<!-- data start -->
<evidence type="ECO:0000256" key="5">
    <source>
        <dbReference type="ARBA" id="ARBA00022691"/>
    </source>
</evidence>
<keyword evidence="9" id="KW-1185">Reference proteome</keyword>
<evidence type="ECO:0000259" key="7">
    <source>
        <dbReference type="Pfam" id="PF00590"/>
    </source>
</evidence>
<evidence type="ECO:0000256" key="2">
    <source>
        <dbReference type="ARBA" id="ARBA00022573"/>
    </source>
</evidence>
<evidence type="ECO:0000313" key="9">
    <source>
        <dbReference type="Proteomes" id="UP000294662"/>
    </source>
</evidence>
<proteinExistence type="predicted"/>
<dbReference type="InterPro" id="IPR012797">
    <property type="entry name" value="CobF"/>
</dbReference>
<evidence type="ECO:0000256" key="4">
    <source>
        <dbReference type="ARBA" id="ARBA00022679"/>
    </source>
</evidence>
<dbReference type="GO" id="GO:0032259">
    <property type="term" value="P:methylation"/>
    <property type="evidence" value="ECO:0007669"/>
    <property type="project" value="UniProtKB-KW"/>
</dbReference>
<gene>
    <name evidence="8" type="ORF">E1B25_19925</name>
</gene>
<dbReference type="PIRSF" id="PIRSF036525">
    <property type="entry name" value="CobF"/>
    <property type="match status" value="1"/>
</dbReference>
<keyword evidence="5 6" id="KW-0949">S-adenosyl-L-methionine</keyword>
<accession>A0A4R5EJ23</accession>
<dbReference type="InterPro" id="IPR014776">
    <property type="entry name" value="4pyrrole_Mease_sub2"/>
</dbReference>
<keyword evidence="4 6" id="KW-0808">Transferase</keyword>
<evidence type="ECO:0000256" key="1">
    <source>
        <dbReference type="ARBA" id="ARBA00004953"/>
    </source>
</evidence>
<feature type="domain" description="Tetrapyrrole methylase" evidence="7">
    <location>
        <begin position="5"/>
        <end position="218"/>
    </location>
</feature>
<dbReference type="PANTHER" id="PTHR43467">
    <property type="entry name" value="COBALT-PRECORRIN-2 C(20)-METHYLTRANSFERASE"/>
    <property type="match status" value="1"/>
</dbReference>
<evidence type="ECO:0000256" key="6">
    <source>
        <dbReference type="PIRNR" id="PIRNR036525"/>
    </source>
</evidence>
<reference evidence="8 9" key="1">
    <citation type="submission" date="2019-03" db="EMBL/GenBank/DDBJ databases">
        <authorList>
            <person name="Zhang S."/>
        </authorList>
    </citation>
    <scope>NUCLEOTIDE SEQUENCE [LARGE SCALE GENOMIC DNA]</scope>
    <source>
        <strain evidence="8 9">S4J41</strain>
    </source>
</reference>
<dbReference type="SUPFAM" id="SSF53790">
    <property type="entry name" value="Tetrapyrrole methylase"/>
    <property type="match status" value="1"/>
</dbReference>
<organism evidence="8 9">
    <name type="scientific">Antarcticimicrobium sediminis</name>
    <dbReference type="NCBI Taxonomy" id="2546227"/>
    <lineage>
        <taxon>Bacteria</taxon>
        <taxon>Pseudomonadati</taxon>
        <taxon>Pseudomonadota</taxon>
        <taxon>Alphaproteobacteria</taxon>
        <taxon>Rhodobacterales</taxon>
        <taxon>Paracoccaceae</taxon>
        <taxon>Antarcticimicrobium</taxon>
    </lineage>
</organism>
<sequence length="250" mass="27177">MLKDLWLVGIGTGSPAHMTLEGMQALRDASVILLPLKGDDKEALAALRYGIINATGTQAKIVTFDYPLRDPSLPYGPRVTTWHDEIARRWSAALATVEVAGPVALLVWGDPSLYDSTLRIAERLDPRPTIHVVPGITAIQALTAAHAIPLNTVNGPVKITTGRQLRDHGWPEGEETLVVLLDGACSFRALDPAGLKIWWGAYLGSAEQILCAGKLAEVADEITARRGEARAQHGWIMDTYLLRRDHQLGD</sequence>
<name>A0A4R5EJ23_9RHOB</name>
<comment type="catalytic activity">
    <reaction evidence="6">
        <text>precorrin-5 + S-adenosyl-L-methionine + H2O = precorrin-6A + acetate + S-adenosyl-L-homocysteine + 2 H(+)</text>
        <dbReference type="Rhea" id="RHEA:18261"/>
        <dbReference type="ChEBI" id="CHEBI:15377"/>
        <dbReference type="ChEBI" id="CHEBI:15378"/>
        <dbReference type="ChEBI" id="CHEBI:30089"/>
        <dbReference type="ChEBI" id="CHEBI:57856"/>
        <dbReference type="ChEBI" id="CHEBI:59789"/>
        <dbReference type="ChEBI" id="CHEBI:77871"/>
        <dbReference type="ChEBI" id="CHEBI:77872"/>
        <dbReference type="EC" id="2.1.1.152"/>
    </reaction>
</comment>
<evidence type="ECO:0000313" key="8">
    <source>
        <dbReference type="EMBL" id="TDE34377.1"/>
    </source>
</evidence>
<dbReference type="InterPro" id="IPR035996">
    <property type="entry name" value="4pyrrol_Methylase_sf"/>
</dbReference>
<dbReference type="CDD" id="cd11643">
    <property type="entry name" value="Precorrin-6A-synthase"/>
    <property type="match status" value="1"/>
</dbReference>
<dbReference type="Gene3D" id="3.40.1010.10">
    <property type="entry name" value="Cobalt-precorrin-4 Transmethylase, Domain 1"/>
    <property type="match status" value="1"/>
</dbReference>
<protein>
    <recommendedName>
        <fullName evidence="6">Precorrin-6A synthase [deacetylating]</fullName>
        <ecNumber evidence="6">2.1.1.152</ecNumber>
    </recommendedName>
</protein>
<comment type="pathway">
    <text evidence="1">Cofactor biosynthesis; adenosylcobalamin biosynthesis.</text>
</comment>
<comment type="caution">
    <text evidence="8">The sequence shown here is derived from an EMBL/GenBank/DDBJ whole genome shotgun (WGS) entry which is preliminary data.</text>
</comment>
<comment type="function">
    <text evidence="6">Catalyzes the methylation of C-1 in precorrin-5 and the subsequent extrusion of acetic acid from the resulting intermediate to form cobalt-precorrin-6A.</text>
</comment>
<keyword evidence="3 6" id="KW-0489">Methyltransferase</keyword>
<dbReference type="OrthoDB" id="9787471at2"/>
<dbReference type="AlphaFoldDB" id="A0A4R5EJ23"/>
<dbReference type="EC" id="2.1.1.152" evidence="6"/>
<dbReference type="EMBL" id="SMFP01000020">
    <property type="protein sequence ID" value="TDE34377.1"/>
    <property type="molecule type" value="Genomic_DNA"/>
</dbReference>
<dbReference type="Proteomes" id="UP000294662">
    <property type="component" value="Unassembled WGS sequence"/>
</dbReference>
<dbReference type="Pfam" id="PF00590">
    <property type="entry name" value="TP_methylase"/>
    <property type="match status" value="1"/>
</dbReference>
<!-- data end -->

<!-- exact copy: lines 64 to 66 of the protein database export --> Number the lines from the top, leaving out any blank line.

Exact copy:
<evidence type="ECO:0000256" key="6">
    <source>
        <dbReference type="PIRNR" id="PIRNR036525"/>